Traditionally, The boys’ job in ballet is to throw the girls around. So what happens when you throw out the girls altogether?
By Matt Gurry
This article was originally printed in our October/November 2014 issue. We re-publish it now in advance of the Boyz’ NYC debut at the The Joyce Theater, from February 23–28. Tickets here. Learn more about the Ballet Boyz at balletboyz.com.
Ballet is often thought of as a woman’s world. When we think of the art form, we think tutus and tiaras, swans and sugar plums. But it hasn’t always been this way. Ballet started as a ceremony for the French nobility, performed by kings and princes. Then came the French Revolution, and these dancing patriarchs found themselves without jobs — or heads.
For ballet to survive, it had to adapt for its newly populist audience. Jennifer Homans explains in Apollo’s Angels, her definitive history of ballet, that early in the 19th century, “men went from being paragons of their art to pariahs chased from the stage.” However, two centuries later and an English Channel away, one company has returned the men to center stage.
THE BOYZ ARE BACK
BalletBoyz was founded by Michael Nunn and Billy Trevitt. Both having trained at London’s Royal Ballet School, they went on to dance all the prince roles (the male leads in classical story ballets) for The Royal Ballet, where they also tackled contemporary work by great choreographers such as Christopher Wheeldon and Twyla Tharp. This august company introduced the world to important choreographers such as Sir Frederick Ashton; it first showcased the partnership of Margot Fonteyn and Rudolf Nureyev (whom many ballet afficianados would call the art’s greatest pairing). To leave a company of this prestige would be harebrained. And yet, that’s exactly what Nunn and Trevitt did.
They sought a newer, more approachable presentation for modern ballet. Their solution involved focusing on the pyrotechnic work of the males — the pirouettes, the grands jetés — and setting them to new music with exciting production values. (It also involved stripping the dancers to only the most necessary costuming.)
But it was a risky endevor. Much of their intended audience had historically never cared for dance. As the Boyz toured the U.K., many of their venues had never even presented live dance. It was essentially a prospect guaranteed to fail.
But it didn’t.
When Nunn and Trevitt turned from tradition, audiences came with them. Within four years, BalletBoyz was named an associate artist of London’s premier dance house, Sadler’s Wells. National and European awards began racking up; mainstream television appearances continued bringing in new, enthusiastic, young audiences — an especially coveted demographic in the performing arts. It was an impressive and quick success in an age when it’s a coup for any independent dance company to make it to the 10-year mark — never mind one that presents unconventional, often sensual male-male partnering. Nunn and Trevitt had changed the rules.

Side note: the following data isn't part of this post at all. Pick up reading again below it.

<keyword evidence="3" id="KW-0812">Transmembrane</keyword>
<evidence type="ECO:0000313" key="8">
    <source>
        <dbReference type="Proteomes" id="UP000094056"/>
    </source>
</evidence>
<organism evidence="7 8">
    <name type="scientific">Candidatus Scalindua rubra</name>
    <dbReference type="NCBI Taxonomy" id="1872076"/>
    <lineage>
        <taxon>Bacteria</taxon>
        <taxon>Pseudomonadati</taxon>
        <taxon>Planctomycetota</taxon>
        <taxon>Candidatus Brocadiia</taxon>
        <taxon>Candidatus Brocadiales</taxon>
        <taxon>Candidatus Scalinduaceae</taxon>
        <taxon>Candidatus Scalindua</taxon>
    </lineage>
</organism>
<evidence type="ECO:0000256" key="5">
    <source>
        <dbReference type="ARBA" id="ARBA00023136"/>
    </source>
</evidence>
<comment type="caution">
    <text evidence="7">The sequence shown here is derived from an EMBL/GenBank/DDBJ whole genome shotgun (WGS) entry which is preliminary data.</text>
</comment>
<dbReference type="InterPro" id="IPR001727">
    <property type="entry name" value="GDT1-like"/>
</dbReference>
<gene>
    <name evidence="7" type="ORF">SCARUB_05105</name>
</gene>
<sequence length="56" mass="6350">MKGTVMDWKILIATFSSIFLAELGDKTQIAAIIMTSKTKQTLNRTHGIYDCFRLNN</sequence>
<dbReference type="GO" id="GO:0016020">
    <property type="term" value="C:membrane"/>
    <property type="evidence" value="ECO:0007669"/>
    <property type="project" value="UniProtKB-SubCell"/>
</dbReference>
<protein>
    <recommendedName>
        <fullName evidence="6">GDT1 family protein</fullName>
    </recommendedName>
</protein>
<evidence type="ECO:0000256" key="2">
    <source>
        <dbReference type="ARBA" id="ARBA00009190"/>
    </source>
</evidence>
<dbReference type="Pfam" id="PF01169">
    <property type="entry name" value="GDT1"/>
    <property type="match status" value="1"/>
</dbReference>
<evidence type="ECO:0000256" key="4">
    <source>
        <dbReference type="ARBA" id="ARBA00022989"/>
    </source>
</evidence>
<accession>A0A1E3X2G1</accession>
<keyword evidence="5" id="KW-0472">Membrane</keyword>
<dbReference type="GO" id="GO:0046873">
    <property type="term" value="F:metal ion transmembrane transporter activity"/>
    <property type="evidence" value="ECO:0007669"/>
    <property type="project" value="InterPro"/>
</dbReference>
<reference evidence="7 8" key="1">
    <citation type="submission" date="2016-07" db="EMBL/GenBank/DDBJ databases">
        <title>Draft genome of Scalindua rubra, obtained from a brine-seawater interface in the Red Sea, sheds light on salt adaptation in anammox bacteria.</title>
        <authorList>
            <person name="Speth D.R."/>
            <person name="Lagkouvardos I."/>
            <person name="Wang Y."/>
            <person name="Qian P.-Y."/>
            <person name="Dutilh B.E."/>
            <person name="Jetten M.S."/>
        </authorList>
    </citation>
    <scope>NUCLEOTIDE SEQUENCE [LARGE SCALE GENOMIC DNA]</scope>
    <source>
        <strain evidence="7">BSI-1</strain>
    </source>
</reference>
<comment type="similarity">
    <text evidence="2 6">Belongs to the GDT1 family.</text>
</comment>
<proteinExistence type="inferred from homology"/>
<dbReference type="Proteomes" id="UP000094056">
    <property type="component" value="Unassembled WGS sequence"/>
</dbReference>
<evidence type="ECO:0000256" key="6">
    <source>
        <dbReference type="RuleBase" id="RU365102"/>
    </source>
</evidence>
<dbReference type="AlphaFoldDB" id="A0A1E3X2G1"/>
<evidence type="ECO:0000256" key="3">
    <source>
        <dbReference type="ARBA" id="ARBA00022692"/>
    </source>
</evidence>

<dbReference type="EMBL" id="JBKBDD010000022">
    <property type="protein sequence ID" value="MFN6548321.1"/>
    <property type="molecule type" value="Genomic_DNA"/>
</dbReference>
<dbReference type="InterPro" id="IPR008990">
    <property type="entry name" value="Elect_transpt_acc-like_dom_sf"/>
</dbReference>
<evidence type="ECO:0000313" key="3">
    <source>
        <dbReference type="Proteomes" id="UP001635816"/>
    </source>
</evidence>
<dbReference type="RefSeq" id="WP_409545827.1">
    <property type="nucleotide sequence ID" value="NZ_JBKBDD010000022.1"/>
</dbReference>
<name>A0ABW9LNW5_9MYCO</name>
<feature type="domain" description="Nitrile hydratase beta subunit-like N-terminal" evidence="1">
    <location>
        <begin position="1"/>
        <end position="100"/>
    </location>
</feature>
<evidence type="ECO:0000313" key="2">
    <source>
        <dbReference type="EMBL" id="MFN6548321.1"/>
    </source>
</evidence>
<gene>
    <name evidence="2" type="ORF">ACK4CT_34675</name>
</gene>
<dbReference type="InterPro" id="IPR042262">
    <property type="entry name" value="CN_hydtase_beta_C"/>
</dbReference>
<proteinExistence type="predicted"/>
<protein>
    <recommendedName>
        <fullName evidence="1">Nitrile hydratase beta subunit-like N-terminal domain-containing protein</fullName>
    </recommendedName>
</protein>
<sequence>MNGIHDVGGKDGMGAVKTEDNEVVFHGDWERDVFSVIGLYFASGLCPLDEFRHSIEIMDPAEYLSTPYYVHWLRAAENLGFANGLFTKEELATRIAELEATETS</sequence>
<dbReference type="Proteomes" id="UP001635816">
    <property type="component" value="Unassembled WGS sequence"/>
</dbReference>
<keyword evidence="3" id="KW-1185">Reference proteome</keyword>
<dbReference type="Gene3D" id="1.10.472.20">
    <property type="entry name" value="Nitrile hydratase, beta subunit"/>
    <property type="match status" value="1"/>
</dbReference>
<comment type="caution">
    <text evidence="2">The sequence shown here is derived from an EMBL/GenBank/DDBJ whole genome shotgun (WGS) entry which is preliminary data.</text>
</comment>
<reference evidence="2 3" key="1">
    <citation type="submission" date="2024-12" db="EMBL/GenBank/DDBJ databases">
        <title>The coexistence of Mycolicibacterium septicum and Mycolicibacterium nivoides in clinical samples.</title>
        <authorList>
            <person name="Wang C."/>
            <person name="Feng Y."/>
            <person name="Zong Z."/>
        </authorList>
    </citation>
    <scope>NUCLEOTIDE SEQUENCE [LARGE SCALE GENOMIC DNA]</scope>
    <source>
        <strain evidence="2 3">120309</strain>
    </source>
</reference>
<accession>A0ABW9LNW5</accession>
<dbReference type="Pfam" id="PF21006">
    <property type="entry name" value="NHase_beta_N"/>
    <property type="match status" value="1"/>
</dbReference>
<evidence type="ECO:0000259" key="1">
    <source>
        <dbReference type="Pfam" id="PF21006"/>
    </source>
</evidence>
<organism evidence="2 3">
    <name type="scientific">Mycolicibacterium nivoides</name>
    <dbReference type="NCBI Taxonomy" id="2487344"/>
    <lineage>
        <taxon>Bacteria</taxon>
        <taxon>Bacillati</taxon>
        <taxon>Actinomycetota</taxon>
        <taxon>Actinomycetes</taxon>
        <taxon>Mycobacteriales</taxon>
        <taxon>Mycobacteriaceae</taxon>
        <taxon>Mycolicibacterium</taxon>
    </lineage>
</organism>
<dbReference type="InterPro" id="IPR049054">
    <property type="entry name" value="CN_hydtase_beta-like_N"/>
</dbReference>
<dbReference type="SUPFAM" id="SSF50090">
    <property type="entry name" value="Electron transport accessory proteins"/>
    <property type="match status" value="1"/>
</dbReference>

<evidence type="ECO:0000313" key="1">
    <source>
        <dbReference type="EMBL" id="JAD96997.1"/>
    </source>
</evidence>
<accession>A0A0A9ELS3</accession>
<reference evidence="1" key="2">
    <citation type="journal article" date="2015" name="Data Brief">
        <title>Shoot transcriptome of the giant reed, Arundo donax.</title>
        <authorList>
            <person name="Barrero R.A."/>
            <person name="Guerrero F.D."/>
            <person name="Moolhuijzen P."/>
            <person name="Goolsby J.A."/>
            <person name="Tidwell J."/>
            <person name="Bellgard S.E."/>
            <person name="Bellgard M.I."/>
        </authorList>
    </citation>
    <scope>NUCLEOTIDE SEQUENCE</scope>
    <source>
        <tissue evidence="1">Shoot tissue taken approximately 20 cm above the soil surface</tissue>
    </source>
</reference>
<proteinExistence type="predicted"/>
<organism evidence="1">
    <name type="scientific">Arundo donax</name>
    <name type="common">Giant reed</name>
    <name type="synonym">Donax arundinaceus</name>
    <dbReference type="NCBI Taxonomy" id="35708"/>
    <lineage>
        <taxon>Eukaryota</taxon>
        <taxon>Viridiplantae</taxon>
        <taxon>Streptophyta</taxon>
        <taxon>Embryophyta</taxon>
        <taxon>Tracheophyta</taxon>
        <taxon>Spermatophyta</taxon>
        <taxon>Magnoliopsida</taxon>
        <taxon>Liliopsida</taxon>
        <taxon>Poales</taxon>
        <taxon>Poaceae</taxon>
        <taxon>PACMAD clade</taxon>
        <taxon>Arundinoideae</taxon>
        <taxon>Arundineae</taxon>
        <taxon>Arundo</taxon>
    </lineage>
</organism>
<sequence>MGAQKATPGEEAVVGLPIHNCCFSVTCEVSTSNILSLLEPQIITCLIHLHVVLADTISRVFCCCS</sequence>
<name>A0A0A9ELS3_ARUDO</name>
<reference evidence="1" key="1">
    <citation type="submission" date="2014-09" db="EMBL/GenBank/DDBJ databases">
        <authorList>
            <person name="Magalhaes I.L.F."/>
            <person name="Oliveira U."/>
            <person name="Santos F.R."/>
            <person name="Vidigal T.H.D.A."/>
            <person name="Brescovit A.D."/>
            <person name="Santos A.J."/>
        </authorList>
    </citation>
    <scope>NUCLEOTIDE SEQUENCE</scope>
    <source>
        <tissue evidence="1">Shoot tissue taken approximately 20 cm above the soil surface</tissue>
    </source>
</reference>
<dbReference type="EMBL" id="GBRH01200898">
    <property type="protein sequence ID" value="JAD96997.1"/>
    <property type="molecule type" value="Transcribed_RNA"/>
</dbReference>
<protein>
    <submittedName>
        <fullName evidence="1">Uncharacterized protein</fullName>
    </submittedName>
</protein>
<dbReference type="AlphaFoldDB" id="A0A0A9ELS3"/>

A NEW EXPERIMENT
A decade later: Nunn and Trevitt found themselves looking at the waning days of their own careers as dancers, even as demand for their company continued to grow. They addressed this angst by questioning what’s more valuable for a dancer: formal training or raw talent. They hypothesized that talent wins and decided to test this theory with a new project whose participants would be chosen based on their dancing — not their résumés.
They held an open audition for men ages 20–25; formal training was not a prerequisite. The eight dancers selected came from a broad spread of backgrounds, including one who’d had no formal training at all. They christened this venture, fittingly, BalletBoyz: The Talent.
When the show took to the road, critics appreciated what they saw. The Independent celebrated the dancers’ power, noting how their “bodies, honed for heavy industry, strut like Greek gods.” Audiences appreciated work that offered a more brutish, wild strength than what they’d see in traditional, mixed-gender companies. To watch the Boyz is to watch amazing athletes in action — muscles engaged most people don’t know they have.
GETTING A REPUTATION
There is a Wikipedia entry titled “Western stereotype of the male ballet dancer.” It looks to psychologists’ writings on the specific subject of males in dance, mainly citing an essay authored by Jennifer Fisher and Anthony Shay called “When Men Dance.” The entry’s first sentence notes that, since the early 19th century, male ballet dancers have been seen as “weak” and “effeminate.” Other prominently featured words include “sissy,” “frail” and (understood as a putdown, of course) “homosexual.” This reputation is what the Boyz are up against.
Yet, following them on Twitter and Instagram is like following One Direction. The social media generation can’t get enough of BalletBoyz, in the U.K. and beyond, and this fall, North America will get to experience a new mounting of Nunn and Trevitt’s great experiment, The Talent, as the Boyz tour the U.S. and Canada. The program offers two pieces: “Serpent”, a sensual movement piece choreographed by hot young thing Liam Scarlett, and the warlike “Fallen,” created by Russell Maliphant.
As for the Boyz themselves? There are 10 of them. Some are pretty boys; some sport tattoos. One was sent off to dance school to burn off the energy that made him impossible in school. But they are united by a certain spirit — that same mischief that called Nunn and Trevitt from The Royal to create BalletBoyz some 15 years ago. They’re committed to their work, which, while not sexual, flaunts an unabashed, athletic homoeroticism. They are young. They are brave. This new crop indeed struts like Greek gods. But above all, they are indisputably talented.
Last modified: January 17, 2018